used one, based on powder which is a brilliant thing as it will print in colour and the waste is minimal. but sealing the powder afterwards is a royal pain in the bum (they have brought out a new powder which can be sealed by spraying water on to it but it’s a grand a tub).Posted 4 years ago
also used a plastic based one which is good and can make objects which are more resilient and can be made to flex or articulate.
i love the possibilities and they are pretty much endless.IanMunroMember
We have some at work, and we get stuff made externally via shapeways. The stuff we get done by shapeways is pretty impressive, the stuff from the larger machines at work is okish but a bit hit and miss. The stuff from the small cheap printers at work is pretty rubbish, good enough to say ‘look it prints 3d!’, but not good enough to be of practical use, or more precisely, of practical use to me. I guess it depends on what you want to make, but don’t expect a good surface finish.Posted 4 years agokimbersSubscriber
Whos got one?
really good article in last months dirt about the Edge bikes guy using one to make a bike frame
even an article in the guardian today
is say this one worth it, how big are the biggest items you can makePosted 4 years ago
Its not a new technology I was playing with and extruded ABS one at uni 15 years ago to make prototypes and visualization models and TBH that’s primarily what they are still used for.
For the most part it’s still far too expensive and limited to replace injection moulding in most consumer products.
TBH “printed products” are a nice idea but some way off of being generally viable.
If you fancy building your own Google “reprap” and have a poke about on the sites that turns up, realistically you can make a small rapityper for about £350-£500ish but in some ways a CNC router is a more useful tool to build…Posted 4 years agoPJayMember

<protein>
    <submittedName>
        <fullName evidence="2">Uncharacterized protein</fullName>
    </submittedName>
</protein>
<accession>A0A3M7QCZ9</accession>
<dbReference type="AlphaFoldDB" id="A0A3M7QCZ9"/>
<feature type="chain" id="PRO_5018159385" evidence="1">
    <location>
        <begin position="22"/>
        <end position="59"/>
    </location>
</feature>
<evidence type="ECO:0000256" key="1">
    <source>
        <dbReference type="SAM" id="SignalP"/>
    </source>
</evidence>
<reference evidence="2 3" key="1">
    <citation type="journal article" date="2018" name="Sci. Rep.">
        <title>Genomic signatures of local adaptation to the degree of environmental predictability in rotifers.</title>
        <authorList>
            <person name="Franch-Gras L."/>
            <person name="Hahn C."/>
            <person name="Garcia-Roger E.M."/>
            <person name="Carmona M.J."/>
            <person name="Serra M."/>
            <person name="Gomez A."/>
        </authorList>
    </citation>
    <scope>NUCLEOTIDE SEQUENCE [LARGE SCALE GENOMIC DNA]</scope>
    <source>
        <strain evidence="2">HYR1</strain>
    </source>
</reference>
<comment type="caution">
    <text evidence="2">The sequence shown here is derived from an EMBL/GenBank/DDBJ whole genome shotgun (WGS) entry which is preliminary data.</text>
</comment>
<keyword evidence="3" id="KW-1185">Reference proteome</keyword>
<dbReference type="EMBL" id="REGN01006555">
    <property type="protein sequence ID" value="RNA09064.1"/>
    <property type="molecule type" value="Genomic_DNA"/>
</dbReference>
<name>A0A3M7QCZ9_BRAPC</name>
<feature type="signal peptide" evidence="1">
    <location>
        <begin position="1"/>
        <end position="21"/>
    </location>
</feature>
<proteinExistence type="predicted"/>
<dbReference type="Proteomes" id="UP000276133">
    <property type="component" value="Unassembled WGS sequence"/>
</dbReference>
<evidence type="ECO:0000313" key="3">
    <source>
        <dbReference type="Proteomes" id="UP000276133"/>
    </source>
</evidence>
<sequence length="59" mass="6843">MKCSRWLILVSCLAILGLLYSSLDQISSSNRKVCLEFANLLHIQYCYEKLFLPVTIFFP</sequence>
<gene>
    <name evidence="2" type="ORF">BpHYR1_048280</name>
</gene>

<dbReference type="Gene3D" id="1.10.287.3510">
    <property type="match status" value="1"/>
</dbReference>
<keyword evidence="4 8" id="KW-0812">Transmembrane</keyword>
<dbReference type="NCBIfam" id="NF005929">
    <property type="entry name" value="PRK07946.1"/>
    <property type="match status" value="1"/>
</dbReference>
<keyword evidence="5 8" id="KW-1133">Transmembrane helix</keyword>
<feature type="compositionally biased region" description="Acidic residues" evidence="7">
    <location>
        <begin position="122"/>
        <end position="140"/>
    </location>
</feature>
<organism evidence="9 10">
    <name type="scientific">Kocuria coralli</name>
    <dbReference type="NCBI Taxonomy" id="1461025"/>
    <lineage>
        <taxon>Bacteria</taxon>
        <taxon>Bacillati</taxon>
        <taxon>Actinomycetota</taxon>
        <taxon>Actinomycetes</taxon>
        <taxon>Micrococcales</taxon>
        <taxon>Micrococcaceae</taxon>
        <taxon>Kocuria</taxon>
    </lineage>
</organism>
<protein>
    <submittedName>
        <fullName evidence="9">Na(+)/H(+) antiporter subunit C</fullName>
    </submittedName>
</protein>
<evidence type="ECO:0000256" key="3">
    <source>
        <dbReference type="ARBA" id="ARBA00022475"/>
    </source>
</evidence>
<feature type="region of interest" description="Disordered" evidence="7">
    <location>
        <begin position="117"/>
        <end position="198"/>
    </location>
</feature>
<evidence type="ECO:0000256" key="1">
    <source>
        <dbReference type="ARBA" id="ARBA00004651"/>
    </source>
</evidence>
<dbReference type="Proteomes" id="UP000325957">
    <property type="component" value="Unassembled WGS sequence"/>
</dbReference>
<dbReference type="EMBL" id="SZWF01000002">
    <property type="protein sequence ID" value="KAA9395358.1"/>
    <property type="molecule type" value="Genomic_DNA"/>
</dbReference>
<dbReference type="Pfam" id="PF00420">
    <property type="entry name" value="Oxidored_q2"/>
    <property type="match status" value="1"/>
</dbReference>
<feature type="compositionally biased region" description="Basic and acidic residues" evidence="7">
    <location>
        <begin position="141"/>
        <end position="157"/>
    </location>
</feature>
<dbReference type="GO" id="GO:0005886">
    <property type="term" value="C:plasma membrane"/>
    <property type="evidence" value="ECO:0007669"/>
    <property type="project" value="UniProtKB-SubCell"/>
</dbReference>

I saw a programme on television quite a few years back focusing on a guy who’d, quite literally, smashed his face to pieces in a car crash. With the use of medical imaging technology and a 3D printer they produced exact copies of the bone fragments allowing them to perfectly produce the metalwork that would hold everything back together whilst familiarising the surgeons with what they’d find when they went in and allowing them to practice reconstructing the face before hand; very, very clever stuff!Posted 4 years agobren2709Member
Charge bikes use 3D printing for rear dropoutsPosted 4 years agoconvertSubscriber
I thought they were for prototypes and such, rather than production line stuff.
That’s what we use ours for – an extruded ABS job but it does use alternative colours of ABS so you can make functioning and reasonable looking components too – a few “might” have made it onto various bikes/kayaks/campervan projects of mine!
I was speaking to someone from a white goods manufacturer recently. Apparently there is a law that ensures the manufacturers of white goods keep spare parts warehoused for 10 years after the item ceases production. This creates significant storage costs. They are actively looking to transfer from warehousing obsolete stock to where appropriate a hard drive full of stl files and a row of 3D printers as a cheaper and less wasteful solution.Posted 4 years agoampthillSubscriber
Apparently some guy just made fireable gun with one!Posted 4 years ago
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